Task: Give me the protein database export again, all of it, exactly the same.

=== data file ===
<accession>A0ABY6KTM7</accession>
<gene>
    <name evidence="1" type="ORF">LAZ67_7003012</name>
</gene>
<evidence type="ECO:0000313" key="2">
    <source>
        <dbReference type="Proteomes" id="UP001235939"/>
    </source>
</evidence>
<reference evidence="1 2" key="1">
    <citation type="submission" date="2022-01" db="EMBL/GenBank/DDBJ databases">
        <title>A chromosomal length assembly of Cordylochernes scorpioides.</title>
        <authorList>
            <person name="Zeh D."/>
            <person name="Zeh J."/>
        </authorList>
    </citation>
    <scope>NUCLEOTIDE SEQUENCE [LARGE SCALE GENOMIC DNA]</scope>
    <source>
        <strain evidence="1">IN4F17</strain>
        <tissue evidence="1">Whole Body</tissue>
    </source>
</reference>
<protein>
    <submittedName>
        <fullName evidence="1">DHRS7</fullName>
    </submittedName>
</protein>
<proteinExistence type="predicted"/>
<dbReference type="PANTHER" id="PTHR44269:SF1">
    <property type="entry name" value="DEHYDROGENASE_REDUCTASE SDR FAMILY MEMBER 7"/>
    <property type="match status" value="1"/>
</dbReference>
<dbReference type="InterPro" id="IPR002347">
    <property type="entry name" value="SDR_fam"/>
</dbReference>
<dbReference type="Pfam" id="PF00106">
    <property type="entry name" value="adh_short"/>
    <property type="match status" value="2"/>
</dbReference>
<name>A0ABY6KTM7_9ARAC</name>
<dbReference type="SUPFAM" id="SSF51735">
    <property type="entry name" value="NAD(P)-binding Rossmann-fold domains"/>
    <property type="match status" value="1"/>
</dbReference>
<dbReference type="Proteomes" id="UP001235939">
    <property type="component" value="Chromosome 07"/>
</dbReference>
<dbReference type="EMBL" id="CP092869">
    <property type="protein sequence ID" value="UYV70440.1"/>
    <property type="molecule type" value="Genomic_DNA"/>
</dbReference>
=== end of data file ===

<accession>A0ABY6KTM7</accession>
<gene>
    <name evidence="1" type="ORF">LAZ67_7003012</name>
</gene>
<evidence type="ECO:0000313" key="2">
    <source>
        <dbReference type="Proteomes" id="UP001235939"/>
    </source>
</evidence>
<reference evidence="1 2" key="1">
    <citation type="submission" date="2022-01" db="EMBL/GenBank/DDBJ databases">
        <title>A chromosomal length assembly of Cordylochernes scorpioides.</title>
        <authorList>
            <person name="Zeh D."/>
            <person name="Zeh J."/>
        </authorList>
    </citation>
    <scope>NUCLEOTIDE SEQUENCE [LARGE SCALE GENOMIC DNA]</scope>
    <source>
        <strain evidence="1">IN4F17</strain>
        <tissue evidence="1">Whole Body</tissue>
    </source>
</reference>
<protein>
    <submittedName>
        <fullName evidence="1">DHRS7</fullName>
    </submittedName>
</protein>
<proteinExistence type="predicted"/>
<dbReference type="PANTHER" id="PTHR44269:SF1">
    <property type="entry name" value="DEHYDROGENASE_REDUCTASE SDR FAMILY MEMBER 7"/>
    <property type="match status" value="1"/>
</dbReference>
<dbReference type="InterPro" id="IPR002347">
    <property type="entry name" value="SDR_fam"/>
</dbReference>
<dbReference type="Pfam" id="PF00106">
    <property type="entry name" value="adh_short"/>
    <property type="match status" value="2"/>
</dbReference>
<name>A0ABY6KTM7_9ARAC</name>
<dbReference type="SUPFAM" id="SSF51735">
    <property type="entry name" value="NAD(P)-binding Rossmann-fold domains"/>
    <property type="match status" value="1"/>
</dbReference>
<dbReference type="Proteomes" id="UP001235939">
    <property type="component" value="Chromosome 07"/>
</dbReference>
<dbReference type="EMBL" id="CP092869">
    <property type="protein sequence ID" value="UYV70440.1"/>
    <property type="molecule type" value="Genomic_DNA"/>
</dbReference>